When prices are rising fast it’s hard for wages to keep up. So, high inflation squeezes everyone’s finances, and even people with high incomes can feel the impact.
Here’s an explanation of how this works that really happened to me. Back in the 1970s, when I was a teenager, my parents paid me an allowance. This was supposed to pay for candy, clothes, and socializing with my friends. To start with, it was generous. But by December 1974, prices were rising at over 12% a year—and my allowance stayed the same. So, as time went on, my finances were squeezed; I had to shop and socialize less. And my parents couldn’t raise my allowance because they were being similarly squeezed—my father’s salary wasn’t rising anywhere near that 12% inflation rate.
Not everyone is affected by inflation. Back in the 1970s, trade unions were able to persuade employers to raise their workers’ wages in line with inflation. And today, retirees’ incomes may rise in line with the CPI inflation rate. But for people whose income growth doesn’t keep up with the pace of inflation, high inflation means they can buy less and less. And for people saving for a rainy day or for retirement, inflation erodes the value of their savings.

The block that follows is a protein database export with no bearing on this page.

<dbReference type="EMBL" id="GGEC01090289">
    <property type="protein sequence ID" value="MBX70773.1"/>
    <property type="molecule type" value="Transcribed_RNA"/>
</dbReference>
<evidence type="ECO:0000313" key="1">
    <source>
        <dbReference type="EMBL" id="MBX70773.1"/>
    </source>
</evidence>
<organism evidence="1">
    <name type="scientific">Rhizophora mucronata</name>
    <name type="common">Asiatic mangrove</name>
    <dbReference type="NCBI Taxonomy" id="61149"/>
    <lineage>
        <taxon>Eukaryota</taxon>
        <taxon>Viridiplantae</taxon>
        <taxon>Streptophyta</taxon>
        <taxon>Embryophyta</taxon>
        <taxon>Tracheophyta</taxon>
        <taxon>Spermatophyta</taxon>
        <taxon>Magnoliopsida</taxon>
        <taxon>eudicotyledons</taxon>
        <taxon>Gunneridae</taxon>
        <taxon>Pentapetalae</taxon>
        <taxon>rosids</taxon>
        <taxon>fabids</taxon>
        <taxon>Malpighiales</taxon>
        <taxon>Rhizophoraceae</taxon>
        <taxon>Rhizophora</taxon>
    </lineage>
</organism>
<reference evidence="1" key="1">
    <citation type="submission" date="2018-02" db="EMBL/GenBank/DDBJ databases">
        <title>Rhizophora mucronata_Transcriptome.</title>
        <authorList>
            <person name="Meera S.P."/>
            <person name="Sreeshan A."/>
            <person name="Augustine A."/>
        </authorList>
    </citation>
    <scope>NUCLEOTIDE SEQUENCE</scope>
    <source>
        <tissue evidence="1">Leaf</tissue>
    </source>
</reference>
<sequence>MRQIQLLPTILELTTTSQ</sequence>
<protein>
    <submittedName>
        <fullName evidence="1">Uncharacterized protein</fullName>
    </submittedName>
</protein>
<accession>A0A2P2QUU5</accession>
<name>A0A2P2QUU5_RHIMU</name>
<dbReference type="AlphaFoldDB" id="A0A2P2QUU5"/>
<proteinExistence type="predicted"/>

The Federal Reserve ended the high inflation of the 1970s by raising interest rates to unprecedented levels. In December 1980, the prime rate on which many consumer loans are based rose to 21.5%, the highest ever recorded.2 As inflation fell, the Fed gradually reduced interest rates. Now, it keeps inflation low and stable by continually monitoring and adjusting interest rates.
If inflation slips too low, the Fed cuts interest rates. This means money is less expensive to borrow, which encourages people to buy more stuff, and that typically causes prices to rise. If inflation starts rising too far, the Fed raises interest rates, making money more expensive to borrow, and forcing people to cut back spending. When people reduce their spending, businesses often cut prices to maintain sales. This brings inflation back down.
Why doesn’t the Fed keep inflation at zero, or even allow prices to fall? Well, when the economy is growing, prices are more likely to rise than fall. If prices aren’t rising, that can mean that the economy is slowing down, stagnating, or even going into recession. So the Fed targets an inflation rate of 2% per year.